(There are some comments on the picture following the regular post.)
A big part of writing involves actually causing words to appear on paper, or a screen. There are many ways to accomplish that task, but many people use a computer. Some of you use an Apple product, and maybe you think that this post doesn’t apply to you. The truth is, any computer is subject to being hacked, and as Apple products have gained popularity, there are more and more bits of Apple malware out there. You, the Apple user, can protect yourself the same way a Windows user can protect themselves. So, don’t stop reading here, because you may regret it later.
I am moved to write this about the computer tool by the recent wave of Ransom Ware, that encrypts all of your files and says it will give you a key to unencrypt them after you pay a ransom. That’s bad, but there have been, and will be, many other bits of malicious code circulating. Just as washing your hands will keep a biological virus from infecting you, there are things you can to that will keep digital viruses out of your devices. So, rather than discover that your last three years work on that epic novel have been taken from you forever, do the following.
First, back up every bit of your project to an external hard drive, or to one of the many cloud storage services that are available. You can get enough space to store all of the files for a novel for the amazingly low price of absolutely free! That’s right: protection from losing your precious work and it really will cost you nothing! Some places offering free cloud* storage include, but aren’t limited to, Google, Microsoft, Verizon (and other phone companies.) Check around and you’ll find others. If you have too many files, well, get several free storage spots and, as they say in England, Bob’s Your Uncle!
Second, and this is especially true for Windows users, let Microsoft (or Android or whatever) update your computer any time it wants to! (Apple does this automatically, but it never tells you about it.) You can go into your settings and tell your computer to only install the updates, which frequently require a restart, at some time when you’re not going to be using the machine, even to not do so if you are using the machine, but let the updates happen! This is not a case of Microsoft forcing things down your throat, it is a case of preventing (virtually completely) vicious programs from ruining your computer and destroying your book. For example, the recent Ransomware attack was based on a leak of NSA materials that listed weaknesses found in various computer systems. Microsoft patched the weakness allowing that Ransomware to run as soon as they found out about it, as they do for all malware, so if you have been allowing Microsoft to update your system automatically, the people collecting that ransom will get nothing from you. For many, Windows greatest strength is its versatility: you can set it up to do or not do pretty much whatever you wish, including to not update itself. But, don’t not update regularly. Tell your computer to update automatically, at some time when you won’t be using it, and save your work every time you log off. Trust me, you’ll be glad you did! Oh, yes, and if you’re using Windows XP, just stop it! You’ll be surprised how cheaply you can get a laptop good enough to use for writing these days. A few hundred bucks, with Windows installed. (The trouble is that XP no longer updates automatically. Convenient, maybe, but dangerous.)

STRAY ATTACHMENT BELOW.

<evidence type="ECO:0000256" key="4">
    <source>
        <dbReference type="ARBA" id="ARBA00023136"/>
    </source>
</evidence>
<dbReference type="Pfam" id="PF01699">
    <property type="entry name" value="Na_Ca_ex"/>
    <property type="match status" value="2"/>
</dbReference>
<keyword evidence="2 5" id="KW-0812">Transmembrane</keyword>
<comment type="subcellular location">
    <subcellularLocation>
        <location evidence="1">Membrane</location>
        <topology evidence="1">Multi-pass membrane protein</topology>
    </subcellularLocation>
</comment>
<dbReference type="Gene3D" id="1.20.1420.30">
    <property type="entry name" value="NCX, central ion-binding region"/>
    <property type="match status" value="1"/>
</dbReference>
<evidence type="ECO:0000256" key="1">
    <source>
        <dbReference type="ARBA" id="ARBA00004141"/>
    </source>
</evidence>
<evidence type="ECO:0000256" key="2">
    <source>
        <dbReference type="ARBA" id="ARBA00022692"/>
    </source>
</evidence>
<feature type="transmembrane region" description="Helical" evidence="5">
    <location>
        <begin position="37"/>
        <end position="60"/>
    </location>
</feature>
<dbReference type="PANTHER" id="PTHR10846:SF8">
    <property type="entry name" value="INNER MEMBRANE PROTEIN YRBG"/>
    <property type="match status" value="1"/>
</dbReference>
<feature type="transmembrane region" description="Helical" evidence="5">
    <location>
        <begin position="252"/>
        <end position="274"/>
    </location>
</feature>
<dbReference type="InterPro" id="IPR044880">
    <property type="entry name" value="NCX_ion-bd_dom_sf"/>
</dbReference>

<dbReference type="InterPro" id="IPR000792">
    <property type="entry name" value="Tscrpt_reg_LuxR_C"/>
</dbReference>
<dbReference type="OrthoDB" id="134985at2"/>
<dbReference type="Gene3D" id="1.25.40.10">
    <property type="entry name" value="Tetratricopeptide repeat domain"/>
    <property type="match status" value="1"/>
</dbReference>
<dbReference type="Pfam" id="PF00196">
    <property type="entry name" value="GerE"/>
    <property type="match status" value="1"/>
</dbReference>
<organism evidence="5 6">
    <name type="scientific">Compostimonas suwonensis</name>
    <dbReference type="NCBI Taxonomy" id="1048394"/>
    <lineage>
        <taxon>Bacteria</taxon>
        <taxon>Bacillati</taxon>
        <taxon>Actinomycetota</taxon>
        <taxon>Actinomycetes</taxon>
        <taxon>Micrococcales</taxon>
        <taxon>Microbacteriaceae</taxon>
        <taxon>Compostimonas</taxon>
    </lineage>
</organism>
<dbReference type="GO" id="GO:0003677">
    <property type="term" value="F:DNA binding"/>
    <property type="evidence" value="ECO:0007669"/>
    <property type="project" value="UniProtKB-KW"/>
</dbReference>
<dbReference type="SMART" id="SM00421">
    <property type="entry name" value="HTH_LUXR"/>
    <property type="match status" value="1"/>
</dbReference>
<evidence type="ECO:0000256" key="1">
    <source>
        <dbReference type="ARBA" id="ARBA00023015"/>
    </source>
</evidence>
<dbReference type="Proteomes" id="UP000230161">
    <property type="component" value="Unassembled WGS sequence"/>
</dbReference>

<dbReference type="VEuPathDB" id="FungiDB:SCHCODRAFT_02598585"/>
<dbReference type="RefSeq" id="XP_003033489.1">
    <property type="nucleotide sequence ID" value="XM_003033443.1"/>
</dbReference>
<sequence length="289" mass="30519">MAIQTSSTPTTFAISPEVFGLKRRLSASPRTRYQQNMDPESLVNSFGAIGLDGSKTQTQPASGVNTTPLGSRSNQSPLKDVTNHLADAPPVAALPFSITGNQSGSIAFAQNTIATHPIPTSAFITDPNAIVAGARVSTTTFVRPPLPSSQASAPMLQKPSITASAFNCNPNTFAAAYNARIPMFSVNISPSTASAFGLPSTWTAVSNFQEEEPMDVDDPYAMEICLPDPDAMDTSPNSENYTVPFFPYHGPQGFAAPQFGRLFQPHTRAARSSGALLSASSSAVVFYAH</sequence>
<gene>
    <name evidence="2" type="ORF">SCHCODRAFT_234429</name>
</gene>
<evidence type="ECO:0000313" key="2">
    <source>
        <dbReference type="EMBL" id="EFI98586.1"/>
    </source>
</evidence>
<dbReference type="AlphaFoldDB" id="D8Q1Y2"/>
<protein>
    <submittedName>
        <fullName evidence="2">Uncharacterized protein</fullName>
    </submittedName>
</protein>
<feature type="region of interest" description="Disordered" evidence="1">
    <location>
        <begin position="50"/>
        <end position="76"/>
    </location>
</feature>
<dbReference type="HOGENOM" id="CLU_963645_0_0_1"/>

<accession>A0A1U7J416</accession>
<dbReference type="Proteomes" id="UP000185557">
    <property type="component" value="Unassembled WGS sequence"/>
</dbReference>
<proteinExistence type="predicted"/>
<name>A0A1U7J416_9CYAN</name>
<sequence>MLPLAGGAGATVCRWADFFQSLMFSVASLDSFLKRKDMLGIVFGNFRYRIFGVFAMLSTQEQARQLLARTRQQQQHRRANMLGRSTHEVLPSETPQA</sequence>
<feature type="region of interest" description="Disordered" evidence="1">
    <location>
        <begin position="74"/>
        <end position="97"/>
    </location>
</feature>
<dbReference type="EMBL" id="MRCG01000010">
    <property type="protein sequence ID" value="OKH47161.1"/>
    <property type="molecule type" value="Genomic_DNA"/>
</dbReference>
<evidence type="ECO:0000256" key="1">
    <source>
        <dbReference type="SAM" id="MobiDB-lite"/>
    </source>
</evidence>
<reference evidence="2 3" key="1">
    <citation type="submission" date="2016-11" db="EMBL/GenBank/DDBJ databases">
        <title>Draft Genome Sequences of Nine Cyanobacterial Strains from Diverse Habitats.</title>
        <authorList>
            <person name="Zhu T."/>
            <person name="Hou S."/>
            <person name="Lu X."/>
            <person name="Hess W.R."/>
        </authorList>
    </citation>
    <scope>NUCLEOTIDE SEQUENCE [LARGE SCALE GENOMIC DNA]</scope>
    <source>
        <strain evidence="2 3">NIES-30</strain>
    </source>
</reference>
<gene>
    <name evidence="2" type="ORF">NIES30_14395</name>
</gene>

And third, don’t be a schmuck! Don’t click on, or even preview, every email you receive. That’s how these bits of malware get onto your computer: they are hidden in emails that may even look like they’re from somebody you know! If you have no idea why your friend would send you an email with that subject, contact them separately and ask them about it. Chances are, you will discover that they know nothing about it. If you want, you can make a folder for “suspicious emails” and put the ones you can’t identify in that folder until you check it out. And, while I’m at it, never connect to a website you normally deal with from an email. Go there your normal way, and determine if whatever the email is talking about is real or not.
After all, knowing how to write is of little help when your files disappear forever.
- “Cloud” is a marketing term for using remote computers for file storage, or even to run programs. It isn’t new, but as storage got cheaper, the marketeers were called in, and “cloud” is the name they came up with. Using computers remotely is, in fact, the entire purpose of the Internet, so “the cloud” is just one way of doing that. It is secure; at least, a lot more secure than that laptop or phone you take with you everywhere and connect to public wireless networks!
** The British Library has a Treasures Room, free to the public, which contains, amongst other things, a copy of the Magna Carta, a First Edition of Shakespeare poetry, the only extant copy of the original Beowulf, and so much more that it fairly made my head spin. If you like books, and I’m guessing you do or you wouldn’t be here, you should visit this library, and soon. Maybe repeatedly. You won’t regret the trip!